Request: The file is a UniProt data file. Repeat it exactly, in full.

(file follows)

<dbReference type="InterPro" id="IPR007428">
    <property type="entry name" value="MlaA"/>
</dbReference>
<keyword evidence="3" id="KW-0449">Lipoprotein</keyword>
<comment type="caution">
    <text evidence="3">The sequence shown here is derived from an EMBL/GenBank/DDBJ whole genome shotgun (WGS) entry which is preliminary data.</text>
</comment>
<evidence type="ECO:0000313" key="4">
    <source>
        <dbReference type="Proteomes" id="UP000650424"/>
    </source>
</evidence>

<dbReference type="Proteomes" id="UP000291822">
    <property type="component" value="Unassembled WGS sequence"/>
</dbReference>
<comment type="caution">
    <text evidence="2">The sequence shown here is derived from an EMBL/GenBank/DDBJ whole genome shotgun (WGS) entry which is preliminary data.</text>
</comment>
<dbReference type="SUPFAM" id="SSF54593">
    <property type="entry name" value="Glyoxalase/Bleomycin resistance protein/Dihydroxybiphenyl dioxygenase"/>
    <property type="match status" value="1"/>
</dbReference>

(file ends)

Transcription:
<dbReference type="InterPro" id="IPR007428">
    <property type="entry name" value="MlaA"/>
</dbReference>
<keyword evidence="3" id="KW-0449">Lipoprotein</keyword>
<comment type="caution">
    <text evidence="3">The sequence shown here is derived from an EMBL/GenBank/DDBJ whole genome shotgun (WGS) entry which is preliminary data.</text>
</comment>
<evidence type="ECO:0000313" key="4">
    <source>
        <dbReference type="Proteomes" id="UP000650424"/>
    </source>
</evidence>

<dbReference type="Proteomes" id="UP000291822">
    <property type="component" value="Unassembled WGS sequence"/>
</dbReference>
<comment type="caution">
    <text evidence="2">The sequence shown here is derived from an EMBL/GenBank/DDBJ whole genome shotgun (WGS) entry which is preliminary data.</text>
</comment>
<dbReference type="SUPFAM" id="SSF54593">
    <property type="entry name" value="Glyoxalase/Bleomycin resistance protein/Dihydroxybiphenyl dioxygenase"/>
    <property type="match status" value="1"/>
</dbReference>